Interlude 41: The Wedding
There are lots of reasons to enter into a marriage. Love, of course, is one, as is unifying two noble houses. According to Maureen Waller in her book 1700: Scenes from London Life, two more practical reasons came into play. One was that, according to English law, women's debts would be nullified upon taking the husband. (The theory was that having debt would make them unmarriageable, something that was to be avoided at all costs.) Another impetus was that women who gave birth out of wedlock could be punished for doing so, and thus they sometimes sought out husbands who could claim the child to prevent suchchastisement. With these considerations in mind, this Interlude presents a situation in which a desperate woman seeks out one of the PC's and proposes to marry him. To make it work best, please keep in mind the following considerations.
Choosing the Bridegroom
The GM should select the recipient of this proposal carefully. While it could be funny to spring this scenario on a prudish character who would be mortified by it, a character who might actually accept is an even better candidate. This might be a PC with a low Charisma score, especially one with bad manners and an ill temper. For that character, this is a rare opportunity to take an (at least first it would seem) appealing wife. Such a candidate is more likely to accept the proposal, and thus to experience the results of such a union. Of course, should the groom prove reluctant, the woman in question might be willing to tell the truth about her circumstances in order to gain his consent.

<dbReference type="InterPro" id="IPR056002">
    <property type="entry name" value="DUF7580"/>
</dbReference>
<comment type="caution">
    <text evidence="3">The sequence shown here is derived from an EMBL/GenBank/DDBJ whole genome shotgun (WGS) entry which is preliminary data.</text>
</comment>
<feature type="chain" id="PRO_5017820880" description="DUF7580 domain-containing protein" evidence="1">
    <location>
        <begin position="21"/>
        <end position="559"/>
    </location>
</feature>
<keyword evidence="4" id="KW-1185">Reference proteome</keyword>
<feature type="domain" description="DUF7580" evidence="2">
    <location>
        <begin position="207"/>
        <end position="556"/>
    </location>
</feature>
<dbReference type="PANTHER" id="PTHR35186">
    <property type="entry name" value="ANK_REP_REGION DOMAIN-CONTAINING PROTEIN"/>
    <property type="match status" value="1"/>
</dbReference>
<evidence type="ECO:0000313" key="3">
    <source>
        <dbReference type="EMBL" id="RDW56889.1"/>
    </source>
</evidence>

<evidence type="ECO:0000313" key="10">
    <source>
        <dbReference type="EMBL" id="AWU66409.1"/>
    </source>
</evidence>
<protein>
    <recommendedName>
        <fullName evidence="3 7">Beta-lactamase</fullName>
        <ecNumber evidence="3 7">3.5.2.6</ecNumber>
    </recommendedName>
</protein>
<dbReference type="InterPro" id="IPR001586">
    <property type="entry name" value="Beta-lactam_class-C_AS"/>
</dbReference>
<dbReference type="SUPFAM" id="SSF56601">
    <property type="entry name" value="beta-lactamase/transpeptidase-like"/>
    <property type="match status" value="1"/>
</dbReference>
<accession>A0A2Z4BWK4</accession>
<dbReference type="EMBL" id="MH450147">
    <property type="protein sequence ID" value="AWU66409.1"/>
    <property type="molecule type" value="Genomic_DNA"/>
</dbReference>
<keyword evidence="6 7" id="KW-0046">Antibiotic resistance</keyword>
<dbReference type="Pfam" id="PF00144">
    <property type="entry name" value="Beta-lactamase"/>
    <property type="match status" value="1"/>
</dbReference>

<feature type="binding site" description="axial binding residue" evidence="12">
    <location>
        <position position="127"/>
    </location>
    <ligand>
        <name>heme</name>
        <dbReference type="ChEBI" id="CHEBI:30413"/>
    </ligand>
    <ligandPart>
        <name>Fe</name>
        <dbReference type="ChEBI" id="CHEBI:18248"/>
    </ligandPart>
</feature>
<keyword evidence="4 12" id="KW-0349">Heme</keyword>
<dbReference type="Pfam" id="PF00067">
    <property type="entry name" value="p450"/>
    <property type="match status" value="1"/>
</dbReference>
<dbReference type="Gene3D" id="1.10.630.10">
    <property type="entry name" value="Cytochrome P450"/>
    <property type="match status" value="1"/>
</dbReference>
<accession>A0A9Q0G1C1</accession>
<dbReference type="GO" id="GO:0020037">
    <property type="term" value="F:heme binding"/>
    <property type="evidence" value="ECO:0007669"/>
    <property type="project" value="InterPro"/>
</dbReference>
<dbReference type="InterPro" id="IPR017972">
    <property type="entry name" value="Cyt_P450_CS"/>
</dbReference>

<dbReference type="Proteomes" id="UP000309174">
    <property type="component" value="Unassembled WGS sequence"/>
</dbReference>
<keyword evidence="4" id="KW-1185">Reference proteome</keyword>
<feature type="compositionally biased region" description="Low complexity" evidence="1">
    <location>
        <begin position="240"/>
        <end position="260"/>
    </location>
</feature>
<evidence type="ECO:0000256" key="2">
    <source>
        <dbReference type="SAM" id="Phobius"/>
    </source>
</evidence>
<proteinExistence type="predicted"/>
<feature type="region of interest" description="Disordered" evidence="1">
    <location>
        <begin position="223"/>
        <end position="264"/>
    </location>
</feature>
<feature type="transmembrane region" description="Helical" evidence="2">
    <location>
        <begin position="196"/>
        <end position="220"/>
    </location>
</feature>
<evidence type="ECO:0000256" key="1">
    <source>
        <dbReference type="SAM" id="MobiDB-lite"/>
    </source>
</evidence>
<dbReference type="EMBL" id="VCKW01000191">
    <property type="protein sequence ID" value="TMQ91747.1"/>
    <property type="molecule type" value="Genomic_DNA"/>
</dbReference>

Conducting the Ceremony
More often than not, unions of this sort were conducted by preachers operating on the fringe of governmental and ecclesiastical law; they would peform the service for perhaps eight shillings, and even provide a legitimate marriage license for another twenty. This is a quick and efficient affair, with litle fanfare. The bride is certainly content with such a proceeding, but the PC groom--and his fellow crew members--might desire otherwise.
Naturally, the wedding ceremony is only the start of the relationship. Once it has been concluded, there are a number of possible events that might occur.
- For one thing, if the bride owes a debt, somebody could come along to collect. If this is a government official, that person can be dissuaded by producing a license or witnesses who are willing to testify on the matter. On the other hand, if those who are come to claim the debt represent more nefarious interests, such as an organized criminal, it might take a show of force to convince them.
- Should a child be involved in the matter, things could become even more complicated. There is, of course, the question of how involved the father will be in raising it. A generous sailor might be willing to send home money to provide for mother and child. Alternately, the bride could leave the child on the groom's doorstep and disappear. For an added twist, the actual father of the child could come seeking it, perhaps because it comes from an important bloodline.
- On the off chance that the groom really does want to settle down and live like a proper husband and wife, this could make for all kinds of roleplaying opportunities.
Expert 3; CR 2; Medium-sized; HD 3d6+3; hp 16; Init +2 (+2 Dex); Spd 30 ft.; AC 12 (+2 Dex); Atk +3 (1d4+1, dirk) or +4 (ranged); AL CG; SV: Fort +2, Ref +3, Will +5; Str 12, Dex 14, Con 13, Int 10, Wis 8, Cha 15.
Skills: Bluff +8, Diplomacy +8, Gather Information +8, Knowledge: local +6, Knowledge: sea lore +6, Profession: whore +5.
Feats: Endurance, Force of Personality, Skill Focus (Bluff).